MADISON — Coming into this weekend’s series against Wisconsin, Michigan hockey coach Mel Pearson stressed the importance of playing stingy defense, taking the raucous home crowd out of the game and not allowing the Badgers to get points on the board early.

But it took just 33 seconds into regulation for Wisconsin to find the back of the net. Freshman defenseman Josh Ess’ slap shot from the left faceoff circle gave the Badgers a 1-0 lead, one they wouldn’t squander for the remainder of the contest.

Despite finding success playing from behind last weekend against No. 7 Minnesota, the 17th-ranked Wolverines (2-2-1 Big Ten, 6-4-1 overall) didn’t have the same fortune Friday night against No. 9 Wisconsin (3-2-0, 8-5-1), losing, 7-3.

The matchup began with high-intensity play, with both squads creating quality scoring chances in the opening minutes. After the initial Badger goal, Michigan had five shots on goal and a power play opportunity less than four minutes in, but timely saves by senior goaltender Kyle Hayton kept the Wolverines scoreless.

After the shot onslaught, Michigan struggled to get pucks to the crease for the next 16 minutes. Despite attempting 28 shots in the first period — compared to Wisconsin’s 17 — they could get just 10 on goal. A swarm of Badger bodies in front of their own net led to 11 blocked shots and just five more Wolverine shots on goal the rest of the stanza.

With 10 minutes to go in the same frame, Michigan had its best chance of the period on a three-on-one breakaway, but couldn’t capitalize on the odd-man rush, with senior forward Tony Calderone’s backhander flying high and wide of the goal.

One minute later, a routine Wisconsin backhander trickled through the legs of sophomore goaltender Jack LaFontaine to give the Badgers a 2-0 edge they would carry into the first intermission.

To open the second period, Michigan had 1:08 left in a power play and just as Wisconsin had done one period earlier, the Wolverines lit the lamp almost immediately with the man advantage. Twenty-four seconds in, a cross-rink pass from junior forward Cooper Marody reached Calderone, whose one-timer from his knees whizzed past Hayton and cut the Michigan deficit to one.

But four minutes later, the Badgers responded with a goal of its own from sophomore center Trent Frederic to regain a two-goal advantage.

With 8:14 left in the period and following successfully-killed, five-on-three penalty, sophomore forward Jake Slaker came out of the box and had open ice between he and Hayton. His wrist shot ricocheted off the post and led to an immediate Wisconsin counterattack. Nineteen seconds later, the Badgers scored another goal — this time on the power play — that sent LaFontaine to the bench, replaced by sophomore goaltender Hayden Lavigne.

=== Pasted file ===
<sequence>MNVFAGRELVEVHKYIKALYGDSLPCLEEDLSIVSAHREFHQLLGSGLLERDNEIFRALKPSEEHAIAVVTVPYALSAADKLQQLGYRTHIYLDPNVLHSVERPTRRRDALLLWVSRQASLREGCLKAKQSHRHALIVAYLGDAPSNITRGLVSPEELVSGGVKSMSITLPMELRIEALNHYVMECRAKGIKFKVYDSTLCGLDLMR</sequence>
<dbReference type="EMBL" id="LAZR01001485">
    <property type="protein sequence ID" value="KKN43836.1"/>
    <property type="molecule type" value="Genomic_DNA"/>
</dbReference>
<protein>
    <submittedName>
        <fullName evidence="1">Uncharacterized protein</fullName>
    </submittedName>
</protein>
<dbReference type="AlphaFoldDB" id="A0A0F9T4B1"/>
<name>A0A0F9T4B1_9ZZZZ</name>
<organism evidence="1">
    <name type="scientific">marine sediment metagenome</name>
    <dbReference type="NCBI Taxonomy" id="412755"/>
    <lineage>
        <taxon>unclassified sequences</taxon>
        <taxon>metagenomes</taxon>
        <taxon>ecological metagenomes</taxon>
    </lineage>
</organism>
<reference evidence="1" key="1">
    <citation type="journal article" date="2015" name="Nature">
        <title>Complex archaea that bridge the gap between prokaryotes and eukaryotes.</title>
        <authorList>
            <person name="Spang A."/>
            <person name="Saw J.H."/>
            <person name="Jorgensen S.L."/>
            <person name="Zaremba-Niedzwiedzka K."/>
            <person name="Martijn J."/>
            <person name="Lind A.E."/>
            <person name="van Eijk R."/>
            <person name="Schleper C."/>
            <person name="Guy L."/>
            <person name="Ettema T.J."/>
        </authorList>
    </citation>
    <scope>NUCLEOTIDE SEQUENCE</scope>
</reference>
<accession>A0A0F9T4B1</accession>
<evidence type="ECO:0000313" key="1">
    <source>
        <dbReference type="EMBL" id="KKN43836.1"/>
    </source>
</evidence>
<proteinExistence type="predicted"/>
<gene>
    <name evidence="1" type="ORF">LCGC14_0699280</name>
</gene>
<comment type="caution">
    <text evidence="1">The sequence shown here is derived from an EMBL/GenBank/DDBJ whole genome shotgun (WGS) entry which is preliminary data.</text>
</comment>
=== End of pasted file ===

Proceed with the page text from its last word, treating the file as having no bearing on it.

With 5:30 left in the second period, Calderone recorded his second goal of the evening — a wrister off another Marody feed — to get back within two scores heading into the final stanza.

The third period brought more physicality, with pushing and shoving after seemingly every whistle. Back-and-forth play ensued, until, with 13:31 left in regulation, Wisconsin found an opening and scored an insurance goal to increase its lead to three.

Nevertheless, the Wolverines kept chipping back.

Three minutes later, a goal from freshman forward Josh Norris was waived off after review due to incidental contact to the goaltender. However, mere seconds after the call, junior defenseman Joseph Cecconi slung a shot from the blue line into the net to again inch closer to tying the game.

But unlike last weekend against the Golden Gophers, it was too little, too late for Michigan. The Badgers staved off any other attempt at a Wolverine comeback, scoring an empty net goal and another 17 seconds later to ice the game for good.

“I thought we played much better than the score indicates,” Pearson said. “We had some great opportunities tonight, we couldn’t capitalize and then it just seemed like (Wisconsin would) come down and score a goal on us. But too many individual mistakes cost us and shots weren’t going in. … But we have to make sure that when they’re not going in, you have to be rock solid defensively. Unfortunate errors on our part led to easy goals for them.”

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